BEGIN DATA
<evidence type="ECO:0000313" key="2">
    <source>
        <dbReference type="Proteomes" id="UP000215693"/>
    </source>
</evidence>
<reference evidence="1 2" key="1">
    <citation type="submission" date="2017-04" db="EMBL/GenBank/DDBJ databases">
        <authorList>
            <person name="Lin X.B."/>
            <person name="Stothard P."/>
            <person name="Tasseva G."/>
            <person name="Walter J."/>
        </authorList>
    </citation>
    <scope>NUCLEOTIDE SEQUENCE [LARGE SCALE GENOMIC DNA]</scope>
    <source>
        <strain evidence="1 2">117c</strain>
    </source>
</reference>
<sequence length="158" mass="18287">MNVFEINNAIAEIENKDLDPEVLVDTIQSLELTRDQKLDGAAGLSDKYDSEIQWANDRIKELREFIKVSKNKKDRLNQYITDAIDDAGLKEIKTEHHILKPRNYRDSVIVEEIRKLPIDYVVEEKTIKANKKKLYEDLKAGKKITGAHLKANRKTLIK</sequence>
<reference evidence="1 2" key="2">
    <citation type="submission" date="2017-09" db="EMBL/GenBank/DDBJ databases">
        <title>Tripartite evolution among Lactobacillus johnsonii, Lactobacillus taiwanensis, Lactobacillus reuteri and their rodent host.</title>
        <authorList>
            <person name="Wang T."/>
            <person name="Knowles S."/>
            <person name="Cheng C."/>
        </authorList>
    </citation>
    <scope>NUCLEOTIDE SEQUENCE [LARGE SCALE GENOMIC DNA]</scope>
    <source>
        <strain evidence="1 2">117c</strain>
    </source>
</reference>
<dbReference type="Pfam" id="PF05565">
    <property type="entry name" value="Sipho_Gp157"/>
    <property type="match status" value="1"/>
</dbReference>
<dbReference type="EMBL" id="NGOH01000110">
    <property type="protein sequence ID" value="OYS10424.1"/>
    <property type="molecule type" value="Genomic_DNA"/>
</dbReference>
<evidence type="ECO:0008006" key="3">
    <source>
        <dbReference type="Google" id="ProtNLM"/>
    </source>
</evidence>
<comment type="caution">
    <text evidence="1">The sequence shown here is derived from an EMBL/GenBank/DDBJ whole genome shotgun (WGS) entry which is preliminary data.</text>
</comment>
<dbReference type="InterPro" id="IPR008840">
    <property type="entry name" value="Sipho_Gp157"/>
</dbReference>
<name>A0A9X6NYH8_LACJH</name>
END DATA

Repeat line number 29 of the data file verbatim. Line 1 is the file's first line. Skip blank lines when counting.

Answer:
    </citation>